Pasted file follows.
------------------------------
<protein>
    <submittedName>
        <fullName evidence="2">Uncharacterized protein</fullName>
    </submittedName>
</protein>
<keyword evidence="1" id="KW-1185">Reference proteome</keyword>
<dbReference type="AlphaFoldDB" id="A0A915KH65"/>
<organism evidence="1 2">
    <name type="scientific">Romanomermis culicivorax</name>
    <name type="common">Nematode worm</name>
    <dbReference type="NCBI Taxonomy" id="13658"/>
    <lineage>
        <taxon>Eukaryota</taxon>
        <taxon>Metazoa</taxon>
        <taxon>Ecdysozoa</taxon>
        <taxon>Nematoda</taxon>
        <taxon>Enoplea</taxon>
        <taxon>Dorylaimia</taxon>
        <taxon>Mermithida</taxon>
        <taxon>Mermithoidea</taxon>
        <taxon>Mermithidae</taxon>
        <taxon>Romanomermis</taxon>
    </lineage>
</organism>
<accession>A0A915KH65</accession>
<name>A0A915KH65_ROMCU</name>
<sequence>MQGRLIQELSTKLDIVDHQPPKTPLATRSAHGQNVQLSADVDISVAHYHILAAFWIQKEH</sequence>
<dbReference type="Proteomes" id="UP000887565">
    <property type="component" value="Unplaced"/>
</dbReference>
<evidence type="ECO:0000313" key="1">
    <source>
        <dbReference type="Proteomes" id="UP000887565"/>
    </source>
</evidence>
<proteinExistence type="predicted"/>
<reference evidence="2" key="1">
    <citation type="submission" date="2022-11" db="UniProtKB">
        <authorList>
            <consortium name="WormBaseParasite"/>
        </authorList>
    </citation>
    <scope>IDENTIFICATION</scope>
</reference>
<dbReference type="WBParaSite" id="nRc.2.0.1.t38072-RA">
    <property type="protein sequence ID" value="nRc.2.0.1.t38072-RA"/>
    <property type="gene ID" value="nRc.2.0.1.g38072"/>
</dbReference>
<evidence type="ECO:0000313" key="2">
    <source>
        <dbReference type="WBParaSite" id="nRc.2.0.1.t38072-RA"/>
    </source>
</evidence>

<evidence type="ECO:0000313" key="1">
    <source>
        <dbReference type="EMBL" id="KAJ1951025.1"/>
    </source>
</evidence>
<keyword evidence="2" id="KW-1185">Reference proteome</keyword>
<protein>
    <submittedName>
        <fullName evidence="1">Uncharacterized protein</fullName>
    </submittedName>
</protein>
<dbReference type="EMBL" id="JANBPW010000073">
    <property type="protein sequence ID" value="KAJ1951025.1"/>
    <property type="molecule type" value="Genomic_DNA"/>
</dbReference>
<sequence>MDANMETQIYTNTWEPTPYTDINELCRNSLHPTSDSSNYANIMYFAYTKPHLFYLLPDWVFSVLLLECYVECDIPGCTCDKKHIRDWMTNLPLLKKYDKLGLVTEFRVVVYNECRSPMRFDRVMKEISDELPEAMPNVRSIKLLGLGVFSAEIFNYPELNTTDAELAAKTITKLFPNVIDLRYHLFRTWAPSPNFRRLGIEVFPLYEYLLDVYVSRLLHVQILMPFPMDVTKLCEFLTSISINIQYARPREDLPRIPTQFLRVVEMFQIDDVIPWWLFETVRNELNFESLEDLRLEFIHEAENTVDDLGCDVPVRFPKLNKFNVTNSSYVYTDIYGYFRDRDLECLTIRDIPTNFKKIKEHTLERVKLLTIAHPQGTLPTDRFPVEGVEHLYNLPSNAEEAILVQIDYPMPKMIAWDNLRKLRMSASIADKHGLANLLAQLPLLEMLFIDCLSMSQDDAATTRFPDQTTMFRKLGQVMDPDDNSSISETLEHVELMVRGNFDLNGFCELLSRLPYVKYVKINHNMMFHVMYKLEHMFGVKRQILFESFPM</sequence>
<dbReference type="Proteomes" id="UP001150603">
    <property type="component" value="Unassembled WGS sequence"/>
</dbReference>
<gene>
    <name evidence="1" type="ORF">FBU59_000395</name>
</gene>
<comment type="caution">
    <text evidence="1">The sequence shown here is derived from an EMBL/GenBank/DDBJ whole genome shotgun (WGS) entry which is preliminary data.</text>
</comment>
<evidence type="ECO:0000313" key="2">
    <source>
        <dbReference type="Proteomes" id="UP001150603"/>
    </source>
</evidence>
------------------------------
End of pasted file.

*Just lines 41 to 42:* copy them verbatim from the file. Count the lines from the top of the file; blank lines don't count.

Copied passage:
        </authorList>
    </citation>